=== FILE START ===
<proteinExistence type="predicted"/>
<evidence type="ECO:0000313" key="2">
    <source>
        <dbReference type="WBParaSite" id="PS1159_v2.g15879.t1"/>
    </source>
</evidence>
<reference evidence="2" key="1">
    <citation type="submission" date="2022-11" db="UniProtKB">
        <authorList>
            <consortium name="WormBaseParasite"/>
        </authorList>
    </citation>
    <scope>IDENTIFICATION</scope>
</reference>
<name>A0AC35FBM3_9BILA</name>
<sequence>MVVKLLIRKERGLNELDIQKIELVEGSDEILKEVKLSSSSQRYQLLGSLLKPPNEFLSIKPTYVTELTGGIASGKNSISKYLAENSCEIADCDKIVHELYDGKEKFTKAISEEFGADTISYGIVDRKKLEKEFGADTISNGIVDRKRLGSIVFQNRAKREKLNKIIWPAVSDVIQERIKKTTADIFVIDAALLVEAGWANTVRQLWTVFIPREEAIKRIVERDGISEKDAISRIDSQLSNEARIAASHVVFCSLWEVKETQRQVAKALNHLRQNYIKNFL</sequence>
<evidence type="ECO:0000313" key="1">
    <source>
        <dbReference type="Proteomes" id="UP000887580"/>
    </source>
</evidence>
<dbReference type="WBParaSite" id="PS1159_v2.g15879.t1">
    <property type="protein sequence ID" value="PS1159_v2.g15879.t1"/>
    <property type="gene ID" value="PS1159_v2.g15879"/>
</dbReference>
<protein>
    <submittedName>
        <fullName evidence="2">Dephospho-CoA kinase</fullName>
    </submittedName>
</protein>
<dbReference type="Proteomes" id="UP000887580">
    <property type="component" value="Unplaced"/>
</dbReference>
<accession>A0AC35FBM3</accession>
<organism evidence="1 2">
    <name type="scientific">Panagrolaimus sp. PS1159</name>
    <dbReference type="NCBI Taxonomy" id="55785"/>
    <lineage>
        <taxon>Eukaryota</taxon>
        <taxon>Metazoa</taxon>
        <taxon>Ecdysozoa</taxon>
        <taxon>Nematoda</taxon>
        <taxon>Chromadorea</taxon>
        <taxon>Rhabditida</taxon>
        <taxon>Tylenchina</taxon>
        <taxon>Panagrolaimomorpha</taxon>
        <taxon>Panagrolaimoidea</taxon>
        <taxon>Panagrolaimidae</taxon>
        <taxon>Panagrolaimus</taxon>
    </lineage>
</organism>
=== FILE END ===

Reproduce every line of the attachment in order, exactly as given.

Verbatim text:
<proteinExistence type="predicted"/>
<evidence type="ECO:0000313" key="2">
    <source>
        <dbReference type="WBParaSite" id="PS1159_v2.g15879.t1"/>
    </source>
</evidence>
<reference evidence="2" key="1">
    <citation type="submission" date="2022-11" db="UniProtKB">
        <authorList>
            <consortium name="WormBaseParasite"/>
        </authorList>
    </citation>
    <scope>IDENTIFICATION</scope>
</reference>
<name>A0AC35FBM3_9BILA</name>
<sequence>MVVKLLIRKERGLNELDIQKIELVEGSDEILKEVKLSSSSQRYQLLGSLLKPPNEFLSIKPTYVTELTGGIASGKNSISKYLAENSCEIADCDKIVHELYDGKEKFTKAISEEFGADTISYGIVDRKKLEKEFGADTISNGIVDRKRLGSIVFQNRAKREKLNKIIWPAVSDVIQERIKKTTADIFVIDAALLVEAGWANTVRQLWTVFIPREEAIKRIVERDGISEKDAISRIDSQLSNEARIAASHVVFCSLWEVKETQRQVAKALNHLRQNYIKNFL</sequence>
<evidence type="ECO:0000313" key="1">
    <source>
        <dbReference type="Proteomes" id="UP000887580"/>
    </source>
</evidence>
<dbReference type="WBParaSite" id="PS1159_v2.g15879.t1">
    <property type="protein sequence ID" value="PS1159_v2.g15879.t1"/>
    <property type="gene ID" value="PS1159_v2.g15879"/>
</dbReference>
<protein>
    <submittedName>
        <fullName evidence="2">Dephospho-CoA kinase</fullName>
    </submittedName>
</protein>
<dbReference type="Proteomes" id="UP000887580">
    <property type="component" value="Unplaced"/>
</dbReference>
<accession>A0AC35FBM3</accession>
<organism evidence="1 2">
    <name type="scientific">Panagrolaimus sp. PS1159</name>
    <dbReference type="NCBI Taxonomy" id="55785"/>
    <lineage>
        <taxon>Eukaryota</taxon>
        <taxon>Metazoa</taxon>
        <taxon>Ecdysozoa</taxon>
        <taxon>Nematoda</taxon>
        <taxon>Chromadorea</taxon>
        <taxon>Rhabditida</taxon>
        <taxon>Tylenchina</taxon>
        <taxon>Panagrolaimomorpha</taxon>
        <taxon>Panagrolaimoidea</taxon>
        <taxon>Panagrolaimidae</taxon>
        <taxon>Panagrolaimus</taxon>
    </lineage>
</organism>